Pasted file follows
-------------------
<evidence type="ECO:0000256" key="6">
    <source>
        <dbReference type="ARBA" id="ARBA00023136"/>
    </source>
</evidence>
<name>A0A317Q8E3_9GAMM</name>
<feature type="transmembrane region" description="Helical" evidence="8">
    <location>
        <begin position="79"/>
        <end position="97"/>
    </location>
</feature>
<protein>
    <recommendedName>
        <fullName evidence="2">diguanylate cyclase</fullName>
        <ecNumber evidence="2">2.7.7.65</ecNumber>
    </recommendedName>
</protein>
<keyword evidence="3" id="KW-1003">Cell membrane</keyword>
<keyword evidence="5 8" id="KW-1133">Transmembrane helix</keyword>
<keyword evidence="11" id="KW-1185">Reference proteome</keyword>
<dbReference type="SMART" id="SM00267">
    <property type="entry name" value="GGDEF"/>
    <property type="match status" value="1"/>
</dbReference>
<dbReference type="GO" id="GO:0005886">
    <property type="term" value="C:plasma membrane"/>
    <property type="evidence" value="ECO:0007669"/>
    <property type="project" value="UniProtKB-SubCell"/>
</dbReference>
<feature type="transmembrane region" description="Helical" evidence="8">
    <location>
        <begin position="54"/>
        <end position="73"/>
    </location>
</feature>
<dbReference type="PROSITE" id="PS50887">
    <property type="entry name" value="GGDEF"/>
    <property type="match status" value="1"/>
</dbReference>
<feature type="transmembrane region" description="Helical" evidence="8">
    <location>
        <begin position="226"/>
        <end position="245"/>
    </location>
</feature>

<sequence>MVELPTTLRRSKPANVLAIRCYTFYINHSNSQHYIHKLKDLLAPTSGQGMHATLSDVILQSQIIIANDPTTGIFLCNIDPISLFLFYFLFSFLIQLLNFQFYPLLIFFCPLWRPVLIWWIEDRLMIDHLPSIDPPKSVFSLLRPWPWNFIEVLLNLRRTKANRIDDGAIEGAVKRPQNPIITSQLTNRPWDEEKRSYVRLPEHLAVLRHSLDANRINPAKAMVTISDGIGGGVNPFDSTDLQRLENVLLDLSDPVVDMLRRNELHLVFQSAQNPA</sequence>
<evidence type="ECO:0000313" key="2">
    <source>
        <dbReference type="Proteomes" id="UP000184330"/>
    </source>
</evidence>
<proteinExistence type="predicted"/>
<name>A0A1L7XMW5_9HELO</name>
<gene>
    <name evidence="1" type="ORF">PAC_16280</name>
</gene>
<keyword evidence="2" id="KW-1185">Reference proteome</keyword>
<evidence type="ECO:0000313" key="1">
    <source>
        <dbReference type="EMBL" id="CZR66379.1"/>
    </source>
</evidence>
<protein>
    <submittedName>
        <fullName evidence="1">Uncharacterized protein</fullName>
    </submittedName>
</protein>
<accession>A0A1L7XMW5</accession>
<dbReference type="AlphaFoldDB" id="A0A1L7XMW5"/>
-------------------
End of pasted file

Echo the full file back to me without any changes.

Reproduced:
<evidence type="ECO:0000256" key="6">
    <source>
        <dbReference type="ARBA" id="ARBA00023136"/>
    </source>
</evidence>
<name>A0A317Q8E3_9GAMM</name>
<feature type="transmembrane region" description="Helical" evidence="8">
    <location>
        <begin position="79"/>
        <end position="97"/>
    </location>
</feature>
<protein>
    <recommendedName>
        <fullName evidence="2">diguanylate cyclase</fullName>
        <ecNumber evidence="2">2.7.7.65</ecNumber>
    </recommendedName>
</protein>
<keyword evidence="3" id="KW-1003">Cell membrane</keyword>
<keyword evidence="5 8" id="KW-1133">Transmembrane helix</keyword>
<keyword evidence="11" id="KW-1185">Reference proteome</keyword>
<dbReference type="SMART" id="SM00267">
    <property type="entry name" value="GGDEF"/>
    <property type="match status" value="1"/>
</dbReference>
<dbReference type="GO" id="GO:0005886">
    <property type="term" value="C:plasma membrane"/>
    <property type="evidence" value="ECO:0007669"/>
    <property type="project" value="UniProtKB-SubCell"/>
</dbReference>
<feature type="transmembrane region" description="Helical" evidence="8">
    <location>
        <begin position="54"/>
        <end position="73"/>
    </location>
</feature>
<dbReference type="PROSITE" id="PS50887">
    <property type="entry name" value="GGDEF"/>
    <property type="match status" value="1"/>
</dbReference>
<feature type="transmembrane region" description="Helical" evidence="8">
    <location>
        <begin position="226"/>
        <end position="245"/>
    </location>
</feature>

<sequence>MVELPTTLRRSKPANVLAIRCYTFYINHSNSQHYIHKLKDLLAPTSGQGMHATLSDVILQSQIIIANDPTTGIFLCNIDPISLFLFYFLFSFLIQLLNFQFYPLLIFFCPLWRPVLIWWIEDRLMIDHLPSIDPPKSVFSLLRPWPWNFIEVLLNLRRTKANRIDDGAIEGAVKRPQNPIITSQLTNRPWDEEKRSYVRLPEHLAVLRHSLDANRINPAKAMVTISDGIGGGVNPFDSTDLQRLENVLLDLSDPVVDMLRRNELHLVFQSAQNPA</sequence>
<evidence type="ECO:0000313" key="2">
    <source>
        <dbReference type="Proteomes" id="UP000184330"/>
    </source>
</evidence>
<proteinExistence type="predicted"/>
<name>A0A1L7XMW5_9HELO</name>
<gene>
    <name evidence="1" type="ORF">PAC_16280</name>
</gene>
<keyword evidence="2" id="KW-1185">Reference proteome</keyword>
<evidence type="ECO:0000313" key="1">
    <source>
        <dbReference type="EMBL" id="CZR66379.1"/>
    </source>
</evidence>
<protein>
    <submittedName>
        <fullName evidence="1">Uncharacterized protein</fullName>
    </submittedName>
</protein>
<accession>A0A1L7XMW5</accession>
<dbReference type="AlphaFoldDB" id="A0A1L7XMW5"/>